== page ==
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10/08/2009, Barcelona

The public prosecutor responsible for road safety predicts 180,000 convictions for road safety offences in 2009

In the first six months of the year there were 120,000 convictions for road safety offences, and Bartolomé Vargas, the public prosecutor responsible for road safety, believes that there will be 180,000 by the time 2009 is over. These are the figures highlighted by the prosecutor at the first symposium in Barcelona in the series “Different perspectives for integrated action on road safety” organised by the abertis foundation yesterday at the Macba gallery.

Despite these figures, Bartolomé Vargas stated that “We are only reaching a small proportion of those who offend.” The speaker explained that most of the convictions in the first six months of the year were for driving with a blood alcohol rate of over 0.6ml per litre of air exhaled (some 70,000 convictions) and for driving without a licence (some 40,000 convictions). In the opinion of the prosecutor, “If the legal system has not collapsed” it is because drivers “have assimilated the law” and because between 90% and 95% of those accused of driving drunk or without a licence “accept it” and plead guilty immediately. The fact that since 1st May 2008 driving without a licence is punishable by prison has also helped, he said.

Bartolomé Vargas, who defended the figure of the public prosecutor responsible for road safety because it protects “people’s life and physical integrity”, also referred to other offences such as speeding, refusing to submit to blood alcohol tests or tampering with tachographs.

The president of P(A)T, the association of victims of traffic accidents, Maria Eugenia Domènech, gave the second talk at the symposium. She stressed that “Traffic accidents cause 8 deaths and 45 injuries every day” in Spain, adding that “Family members and people close to those killed are the other victims, uncounted and unrecognised, some of them severely scarred for life.”

In this respect, Domènech stated that what is needed is an office to support these victims, where they can get information and guidance, similar to the support offices which exist for victims of domestic violence. She also called for more investment in the area of the legal system.

This speaker recalled that over half of all accidents take place in town. Thus, “Big cities which are a point of reference, like Barcelona and Madrid, must say loudly and clearly that road safety is a priority because in this way other towns will follow their example and apply the rules more strictly.”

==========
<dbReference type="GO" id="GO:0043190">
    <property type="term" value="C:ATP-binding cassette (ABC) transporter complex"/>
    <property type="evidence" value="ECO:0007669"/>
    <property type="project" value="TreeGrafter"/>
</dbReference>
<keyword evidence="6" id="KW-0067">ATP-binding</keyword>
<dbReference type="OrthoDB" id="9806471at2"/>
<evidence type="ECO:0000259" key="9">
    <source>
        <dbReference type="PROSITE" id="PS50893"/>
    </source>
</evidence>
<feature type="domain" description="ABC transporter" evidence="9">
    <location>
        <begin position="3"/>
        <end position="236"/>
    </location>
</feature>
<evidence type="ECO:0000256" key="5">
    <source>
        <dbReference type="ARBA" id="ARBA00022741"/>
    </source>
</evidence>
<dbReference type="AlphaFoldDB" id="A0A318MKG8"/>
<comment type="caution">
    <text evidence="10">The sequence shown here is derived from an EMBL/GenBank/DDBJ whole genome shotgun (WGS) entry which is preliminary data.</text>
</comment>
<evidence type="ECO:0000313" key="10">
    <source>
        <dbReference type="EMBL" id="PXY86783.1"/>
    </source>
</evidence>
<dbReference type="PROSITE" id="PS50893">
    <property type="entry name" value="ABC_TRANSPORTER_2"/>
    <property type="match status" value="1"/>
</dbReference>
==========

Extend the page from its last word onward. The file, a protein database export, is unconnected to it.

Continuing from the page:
Road safety, a national challenge

The series “Different perspectives for integrated action on road safety” was opened by Luis Montoro, member of the scientific committee of the abertis foundation and president of the Spanish foundation for road safety. It also featured Joan Boada, secretary-general of the ministry of home affairs of the government of Catalonia, Francesc Narváez, councillor responsible for mobility at Barcelona city council and Josep Lluís Giménez, business manager of abertis autopistas.

In his speech, Joan Boada said that “The idea of zero accidents is a national challenge. We have cut them by 56% since 2000, which means we are on the right track.” Francesc Narváez focused on the role of the family: “Parents are the first teachers because children take them as points of reference, and when they drive they will do the same as we do now.” For his part, Josep Lluís Giménez referred to the importance of road safety education in the case of small children, saying that “Educating [them] to take responsibility when driving reduces the number of victims. It has a multiplier effect as it spreads from children to their families.”

The second symposium in the series will take place next Wednesday, also at Macba. It will feature talks by Pere Navarro, director-general of traffic, and Rafael Olmos, former director of the Catalan traffic service. The series of talks on “Different perspectives for integrated action on road safety” is part of the Road Safety Programme run by the abertis foundation. This programme is structured in four main areas: road safety education in schools, awareness-raising and publicity activities, fostering research work and organising symposia. The series also falls within the celebration of the tenth anniversary of the foundation.

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